FROM WIKIPEDIA: Martin Levi van Creveld (born 5 March 1946) is an Israeli military historian and theorist…
      …In a September 2003 interview in Elsevier (Dutch weekly) on Israel and the dangers it faces from Iran, the Palestinians and world opinion van Creveld stated:
      “We possess several hundred atomic warheads and rockets and can launch them at targets in all directions, perhaps even at Rome. Most European capitals are targets for our air force…. We have the capability to take the world down with us. And I can assure you that that will happen before Israel goes under.”[4]…
      4. ^ Quoted in The Observer Guardian, The War Game, a controversial view of the current crisis in the Middle East, 21 September 2003; the original interview appeared in the Dutch weekly magazine: Elsevier, 2002, no. 17, p. 52-53 (April 27th, 2002).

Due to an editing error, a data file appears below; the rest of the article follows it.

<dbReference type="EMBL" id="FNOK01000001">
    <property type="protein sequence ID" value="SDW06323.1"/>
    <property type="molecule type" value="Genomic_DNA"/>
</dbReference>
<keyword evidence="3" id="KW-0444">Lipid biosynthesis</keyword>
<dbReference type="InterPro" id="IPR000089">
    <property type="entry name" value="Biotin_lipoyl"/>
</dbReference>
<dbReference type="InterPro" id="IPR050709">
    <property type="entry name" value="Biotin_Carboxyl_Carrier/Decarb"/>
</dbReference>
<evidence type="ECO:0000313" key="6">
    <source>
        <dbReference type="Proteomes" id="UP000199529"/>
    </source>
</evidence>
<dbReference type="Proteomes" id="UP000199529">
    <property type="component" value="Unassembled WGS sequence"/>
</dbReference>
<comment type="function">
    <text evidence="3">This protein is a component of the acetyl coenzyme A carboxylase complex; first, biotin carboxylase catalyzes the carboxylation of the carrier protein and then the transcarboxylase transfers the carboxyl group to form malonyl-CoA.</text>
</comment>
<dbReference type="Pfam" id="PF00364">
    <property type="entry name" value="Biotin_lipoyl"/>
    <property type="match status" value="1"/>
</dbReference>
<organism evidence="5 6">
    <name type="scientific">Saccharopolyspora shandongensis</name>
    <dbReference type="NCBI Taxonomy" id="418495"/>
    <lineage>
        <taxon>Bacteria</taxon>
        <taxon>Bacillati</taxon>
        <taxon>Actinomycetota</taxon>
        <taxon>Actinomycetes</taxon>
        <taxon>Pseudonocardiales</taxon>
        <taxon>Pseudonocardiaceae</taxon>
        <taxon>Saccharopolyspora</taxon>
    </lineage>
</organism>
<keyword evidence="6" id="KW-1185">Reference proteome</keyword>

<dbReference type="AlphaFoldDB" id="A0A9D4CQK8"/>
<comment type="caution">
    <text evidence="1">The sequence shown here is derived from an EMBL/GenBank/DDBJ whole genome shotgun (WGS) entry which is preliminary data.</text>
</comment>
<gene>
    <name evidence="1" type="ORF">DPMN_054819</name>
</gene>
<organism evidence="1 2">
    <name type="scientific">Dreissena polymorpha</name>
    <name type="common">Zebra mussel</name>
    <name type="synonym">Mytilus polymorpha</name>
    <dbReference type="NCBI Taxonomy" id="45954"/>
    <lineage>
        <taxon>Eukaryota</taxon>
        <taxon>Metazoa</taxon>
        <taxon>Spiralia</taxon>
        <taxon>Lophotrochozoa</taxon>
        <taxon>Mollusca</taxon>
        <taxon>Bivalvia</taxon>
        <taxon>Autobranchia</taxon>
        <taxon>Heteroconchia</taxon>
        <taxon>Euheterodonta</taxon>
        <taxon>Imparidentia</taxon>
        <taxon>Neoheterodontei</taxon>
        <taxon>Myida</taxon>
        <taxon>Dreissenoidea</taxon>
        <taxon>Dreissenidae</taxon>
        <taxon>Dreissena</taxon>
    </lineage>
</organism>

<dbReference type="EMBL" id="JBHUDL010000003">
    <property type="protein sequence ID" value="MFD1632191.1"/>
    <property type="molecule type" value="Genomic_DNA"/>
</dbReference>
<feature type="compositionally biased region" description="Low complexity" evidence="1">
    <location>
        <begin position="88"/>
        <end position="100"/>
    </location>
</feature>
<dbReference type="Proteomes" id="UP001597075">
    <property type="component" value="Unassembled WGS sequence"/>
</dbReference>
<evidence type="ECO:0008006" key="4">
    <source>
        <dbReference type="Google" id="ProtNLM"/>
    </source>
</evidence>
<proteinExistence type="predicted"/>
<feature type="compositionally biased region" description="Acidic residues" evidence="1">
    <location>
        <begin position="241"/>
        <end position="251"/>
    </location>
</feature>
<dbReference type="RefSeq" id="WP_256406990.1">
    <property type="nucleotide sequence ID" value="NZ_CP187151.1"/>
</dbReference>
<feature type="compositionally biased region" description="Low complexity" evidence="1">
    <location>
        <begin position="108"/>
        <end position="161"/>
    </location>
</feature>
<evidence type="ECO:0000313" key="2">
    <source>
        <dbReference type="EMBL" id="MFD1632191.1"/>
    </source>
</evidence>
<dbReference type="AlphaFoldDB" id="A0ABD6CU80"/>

SOURCE – link to en.wikipedia.org
      The Observer Guardian, The War Game – link to guardian.co.uk

      • P.S. EXCERPT FROM THE OBSERVER GUARDIAN, 09/21/03:

        …Without a ‘just, comprehensive and lasting’ peace which only America can bring to pass, Israel will remain at least as likely a candidate as Iran, and a far more enduring one, for the role of ‘nuclear-crazy’ state.
        Iran can never be threatened in its very existence. Israel can. Indeed, such a threat could even grow out of the current intifada. That, at least, is the pessimistic opinion of Martin van Creveld, professor of military history at the Hebrew University in Jerusalem. ‘If it went on much longer,’ he said, ‘the Israeli government [would] lose control of the people. In campaigns like this, the anti-terror forces lose, because they don’t win, and the rebels win by not losing. I regard a total Israeli defeat as unavoidable. That will mean the collapse of the Israeli state and society. We’ll destroy ourselves.’